Talking about Satch, though, makes a good segue into discussing the picture’s acting, which I consider really darned good all ‘cross the board. Anderson bugs his eyes and plays the well-meaning ignoramus who suspects trouble’s round ever corner as well as he ever did, Waters gets to pull a double turn as the forever-devoted wife before turning about as a jilted, selfish and self-loving ex in the late scenes (plus a brief turn in-between when she plays dumb to reveal Joe’s gambling partners as cheaters and chase them off for good), Ingram and Spencer lock horns as invisible infernal and angelic forces whenever they appear to stand at screen’s edge and wiggle their fingers to influence Little Joe one way or the other, and Horne makes the most of her limited time as a temptress who knows exactly what she’s got. Armstrong himself only has one scene when Lucifer Jr. consults with his idea men, but he impresses as the funniest and liveliest of the bunch well beyond the four actors actually credited for their parts in the sequence — you don’t wanna bet against The Trumpeter when he’s the one who came up with the Apple in the Garden, y’know. These are all fine comedic performances, and there’s the nice additional benefit of Minnelli and Joseph Schrank’s adapted screenplay taking the real conflict seriously. Scenes about Little Joe’s soul teetering over the line are near-universally funny, while those about whether or not he’s a good enough man to deserve Petunia have a bittersweet quality about their performance and presentation, a tiny little dash of flavoring on the scenario to make you care for what actually matters. Anderson mixes actual pain with the exaggerated sort when he realizes his mistakes have potentially corrupted Waters, which makes it all the sweeter when they do make it in the end.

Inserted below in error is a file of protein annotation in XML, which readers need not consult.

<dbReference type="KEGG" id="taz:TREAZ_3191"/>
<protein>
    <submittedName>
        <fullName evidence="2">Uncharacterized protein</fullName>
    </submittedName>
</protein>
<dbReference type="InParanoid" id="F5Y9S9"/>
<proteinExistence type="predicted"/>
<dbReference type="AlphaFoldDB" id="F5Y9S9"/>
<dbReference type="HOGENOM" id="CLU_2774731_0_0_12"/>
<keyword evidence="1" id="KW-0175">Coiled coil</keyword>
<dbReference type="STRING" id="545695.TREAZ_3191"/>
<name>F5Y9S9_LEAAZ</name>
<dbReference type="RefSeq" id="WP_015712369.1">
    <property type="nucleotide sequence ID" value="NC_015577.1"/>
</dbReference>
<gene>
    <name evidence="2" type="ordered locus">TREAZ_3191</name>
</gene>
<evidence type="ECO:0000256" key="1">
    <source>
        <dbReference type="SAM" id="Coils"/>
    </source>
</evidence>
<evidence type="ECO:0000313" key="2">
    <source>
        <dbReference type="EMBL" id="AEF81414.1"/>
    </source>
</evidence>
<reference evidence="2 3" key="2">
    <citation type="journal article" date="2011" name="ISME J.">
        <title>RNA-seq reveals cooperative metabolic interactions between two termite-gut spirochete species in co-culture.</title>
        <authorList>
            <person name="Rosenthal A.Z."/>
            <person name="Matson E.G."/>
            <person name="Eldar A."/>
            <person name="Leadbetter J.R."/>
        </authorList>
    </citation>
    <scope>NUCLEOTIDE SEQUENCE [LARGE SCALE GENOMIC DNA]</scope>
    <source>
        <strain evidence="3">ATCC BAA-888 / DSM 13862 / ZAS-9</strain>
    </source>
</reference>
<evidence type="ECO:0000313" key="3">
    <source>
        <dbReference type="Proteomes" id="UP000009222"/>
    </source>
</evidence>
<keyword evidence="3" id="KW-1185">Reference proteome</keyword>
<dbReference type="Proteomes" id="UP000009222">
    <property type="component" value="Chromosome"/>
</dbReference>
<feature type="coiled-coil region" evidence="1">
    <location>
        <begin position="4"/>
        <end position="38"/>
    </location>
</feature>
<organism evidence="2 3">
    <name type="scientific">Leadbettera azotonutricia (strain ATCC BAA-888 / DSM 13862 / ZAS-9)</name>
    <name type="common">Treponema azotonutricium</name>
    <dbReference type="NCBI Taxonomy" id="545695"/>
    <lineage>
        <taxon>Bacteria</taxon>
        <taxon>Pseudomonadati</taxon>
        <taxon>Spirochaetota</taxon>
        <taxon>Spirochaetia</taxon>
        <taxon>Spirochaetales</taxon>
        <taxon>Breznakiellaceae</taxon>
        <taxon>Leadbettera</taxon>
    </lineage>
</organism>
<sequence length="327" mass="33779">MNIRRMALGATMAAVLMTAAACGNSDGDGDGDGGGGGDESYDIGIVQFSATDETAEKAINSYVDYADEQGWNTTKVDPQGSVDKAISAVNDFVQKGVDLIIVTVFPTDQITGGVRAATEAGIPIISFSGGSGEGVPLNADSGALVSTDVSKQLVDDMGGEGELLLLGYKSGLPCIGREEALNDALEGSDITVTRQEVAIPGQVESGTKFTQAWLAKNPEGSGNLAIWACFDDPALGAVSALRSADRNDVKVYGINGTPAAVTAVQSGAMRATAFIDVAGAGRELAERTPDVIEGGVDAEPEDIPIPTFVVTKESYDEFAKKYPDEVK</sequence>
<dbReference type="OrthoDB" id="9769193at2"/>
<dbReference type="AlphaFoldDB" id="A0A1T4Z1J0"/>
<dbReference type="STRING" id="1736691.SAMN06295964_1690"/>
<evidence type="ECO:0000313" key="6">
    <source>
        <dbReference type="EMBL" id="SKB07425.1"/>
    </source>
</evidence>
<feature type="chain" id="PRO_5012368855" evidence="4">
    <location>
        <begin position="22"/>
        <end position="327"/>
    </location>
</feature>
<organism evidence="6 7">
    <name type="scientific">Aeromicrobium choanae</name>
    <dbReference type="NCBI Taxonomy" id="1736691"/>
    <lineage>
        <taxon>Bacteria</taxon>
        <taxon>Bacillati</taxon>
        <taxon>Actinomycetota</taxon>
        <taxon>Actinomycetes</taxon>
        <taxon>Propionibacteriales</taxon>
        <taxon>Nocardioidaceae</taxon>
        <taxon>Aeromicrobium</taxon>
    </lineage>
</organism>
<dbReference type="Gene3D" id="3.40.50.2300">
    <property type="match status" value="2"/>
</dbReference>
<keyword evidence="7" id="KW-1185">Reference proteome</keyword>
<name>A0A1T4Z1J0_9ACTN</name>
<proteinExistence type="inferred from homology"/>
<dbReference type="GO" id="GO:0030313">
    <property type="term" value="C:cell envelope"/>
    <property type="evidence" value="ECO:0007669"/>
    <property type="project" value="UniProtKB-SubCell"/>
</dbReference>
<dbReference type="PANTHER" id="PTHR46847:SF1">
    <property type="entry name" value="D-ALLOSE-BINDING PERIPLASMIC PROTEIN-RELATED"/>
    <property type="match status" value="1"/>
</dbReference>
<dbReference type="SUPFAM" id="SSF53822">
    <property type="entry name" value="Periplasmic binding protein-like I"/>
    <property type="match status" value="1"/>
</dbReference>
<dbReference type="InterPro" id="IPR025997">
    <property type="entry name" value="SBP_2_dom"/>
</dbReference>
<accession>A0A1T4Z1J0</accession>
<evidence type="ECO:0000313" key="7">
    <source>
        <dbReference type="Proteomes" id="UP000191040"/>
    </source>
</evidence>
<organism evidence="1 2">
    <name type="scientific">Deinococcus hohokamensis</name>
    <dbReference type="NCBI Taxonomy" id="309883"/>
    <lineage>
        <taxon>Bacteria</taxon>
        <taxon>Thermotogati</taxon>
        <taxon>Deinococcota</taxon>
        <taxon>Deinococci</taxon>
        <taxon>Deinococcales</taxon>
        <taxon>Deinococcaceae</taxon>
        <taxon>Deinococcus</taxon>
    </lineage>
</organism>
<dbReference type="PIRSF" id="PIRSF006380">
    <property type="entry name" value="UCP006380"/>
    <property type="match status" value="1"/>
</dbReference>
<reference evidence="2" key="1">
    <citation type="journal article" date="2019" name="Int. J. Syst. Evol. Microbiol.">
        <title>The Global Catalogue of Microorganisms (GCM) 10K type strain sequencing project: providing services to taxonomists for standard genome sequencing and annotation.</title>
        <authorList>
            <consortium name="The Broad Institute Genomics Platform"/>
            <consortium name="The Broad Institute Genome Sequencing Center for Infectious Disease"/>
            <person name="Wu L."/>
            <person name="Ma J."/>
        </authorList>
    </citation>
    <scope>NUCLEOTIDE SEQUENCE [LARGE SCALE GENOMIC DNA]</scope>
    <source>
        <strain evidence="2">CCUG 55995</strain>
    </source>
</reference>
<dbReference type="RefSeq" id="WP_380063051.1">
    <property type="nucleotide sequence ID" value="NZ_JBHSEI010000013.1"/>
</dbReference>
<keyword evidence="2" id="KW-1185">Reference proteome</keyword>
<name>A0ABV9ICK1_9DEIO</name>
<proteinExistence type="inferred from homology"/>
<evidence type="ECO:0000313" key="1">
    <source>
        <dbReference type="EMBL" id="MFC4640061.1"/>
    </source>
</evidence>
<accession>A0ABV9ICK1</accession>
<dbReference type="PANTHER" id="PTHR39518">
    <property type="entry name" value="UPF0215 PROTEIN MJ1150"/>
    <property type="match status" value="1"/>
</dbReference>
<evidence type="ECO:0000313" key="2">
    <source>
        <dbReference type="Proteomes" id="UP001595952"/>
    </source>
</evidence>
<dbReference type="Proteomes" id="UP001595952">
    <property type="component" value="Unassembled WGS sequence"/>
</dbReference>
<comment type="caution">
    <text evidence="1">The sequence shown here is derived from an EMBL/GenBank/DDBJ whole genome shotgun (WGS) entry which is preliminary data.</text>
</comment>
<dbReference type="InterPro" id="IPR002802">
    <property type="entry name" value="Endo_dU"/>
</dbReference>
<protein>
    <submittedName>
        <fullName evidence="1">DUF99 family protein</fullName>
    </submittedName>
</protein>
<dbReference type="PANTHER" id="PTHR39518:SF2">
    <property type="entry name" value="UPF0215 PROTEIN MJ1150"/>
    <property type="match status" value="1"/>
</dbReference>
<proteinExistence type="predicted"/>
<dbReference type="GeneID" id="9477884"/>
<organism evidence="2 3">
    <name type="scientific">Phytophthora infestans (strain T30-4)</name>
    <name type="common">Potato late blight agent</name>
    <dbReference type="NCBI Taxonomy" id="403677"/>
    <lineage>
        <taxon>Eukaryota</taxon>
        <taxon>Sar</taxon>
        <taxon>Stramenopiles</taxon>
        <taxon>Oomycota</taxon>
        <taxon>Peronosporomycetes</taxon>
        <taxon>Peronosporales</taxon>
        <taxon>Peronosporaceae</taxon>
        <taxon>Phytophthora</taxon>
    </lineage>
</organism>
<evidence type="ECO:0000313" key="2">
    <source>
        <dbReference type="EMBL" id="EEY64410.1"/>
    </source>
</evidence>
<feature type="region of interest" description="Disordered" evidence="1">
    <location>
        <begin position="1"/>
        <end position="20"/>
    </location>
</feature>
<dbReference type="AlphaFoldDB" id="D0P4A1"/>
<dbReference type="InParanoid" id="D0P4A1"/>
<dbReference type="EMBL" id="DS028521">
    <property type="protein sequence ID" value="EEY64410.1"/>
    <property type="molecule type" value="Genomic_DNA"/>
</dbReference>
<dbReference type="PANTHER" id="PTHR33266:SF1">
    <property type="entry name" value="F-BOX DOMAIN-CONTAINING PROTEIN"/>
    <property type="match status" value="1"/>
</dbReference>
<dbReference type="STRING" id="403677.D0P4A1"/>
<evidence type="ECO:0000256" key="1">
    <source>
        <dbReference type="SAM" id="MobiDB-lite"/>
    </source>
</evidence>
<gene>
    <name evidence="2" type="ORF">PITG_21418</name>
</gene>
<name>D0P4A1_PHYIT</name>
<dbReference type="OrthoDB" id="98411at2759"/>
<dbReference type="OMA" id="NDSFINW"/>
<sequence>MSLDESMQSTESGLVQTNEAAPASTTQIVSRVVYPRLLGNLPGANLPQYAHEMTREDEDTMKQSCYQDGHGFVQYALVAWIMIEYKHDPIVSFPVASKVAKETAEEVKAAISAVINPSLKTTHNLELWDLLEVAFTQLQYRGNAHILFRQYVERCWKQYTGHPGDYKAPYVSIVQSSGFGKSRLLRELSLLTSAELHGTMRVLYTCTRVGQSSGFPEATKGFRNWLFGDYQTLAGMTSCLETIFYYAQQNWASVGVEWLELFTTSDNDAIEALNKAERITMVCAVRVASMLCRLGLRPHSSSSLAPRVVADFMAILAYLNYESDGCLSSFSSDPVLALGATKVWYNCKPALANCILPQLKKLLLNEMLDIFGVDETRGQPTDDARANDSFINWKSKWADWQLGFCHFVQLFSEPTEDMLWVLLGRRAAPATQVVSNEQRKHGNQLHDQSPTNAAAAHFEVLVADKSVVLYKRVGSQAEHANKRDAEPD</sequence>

This said, we must take a moment to discuss how the film’s positioning as an all-black production by a major Hollywood studio in the 1940s hinders it in addition to making it damned-near unique in the annals of American movie history. Namely, while the cast before the camera in Cabin in the Sky is Black African by ancestry to the last, the director, the producers, the writers, and (to the best of my ability to determine) the majority of the crew who made the film were white, aiming for a predominantly white audience. Stereotype creeps into the film with great readiness, a moral conflict based around whether the protagonist can resist being a no-good gamblin’ layabout long enough to make himself an upstanding churchgoer who praises DE LAWD with his every breath, beset by forces who employ hot jazz and women dressed in the latest black fashions as their primary weapons against his soul. Despite Minnelli’s presentation positioning the scenes in Jim Henry’s Paradise as some of the most enjoyable and liveliest on the display, they are meant in-context as a den of vice and sin, the last place a God-fearing man like Little Joe oughta be, and the promiscuity seen in Georgia Brown and soon after Petunia is angled as morally indefensible, signs good women have reduced themselves to whores for the whole world. It’s so bad the tornado from The Wizard of Oz pulls a cameo appearance to tear the whole place down, and like with Dorothy’s adventures, it all ends on a reveal Joe dreamed the whole thing up, having pitched himself moral softballs in which everything depended on his ability to keep Petunia walking the straight and narrow by not slipping up once, rather than keeping watch on his own soul.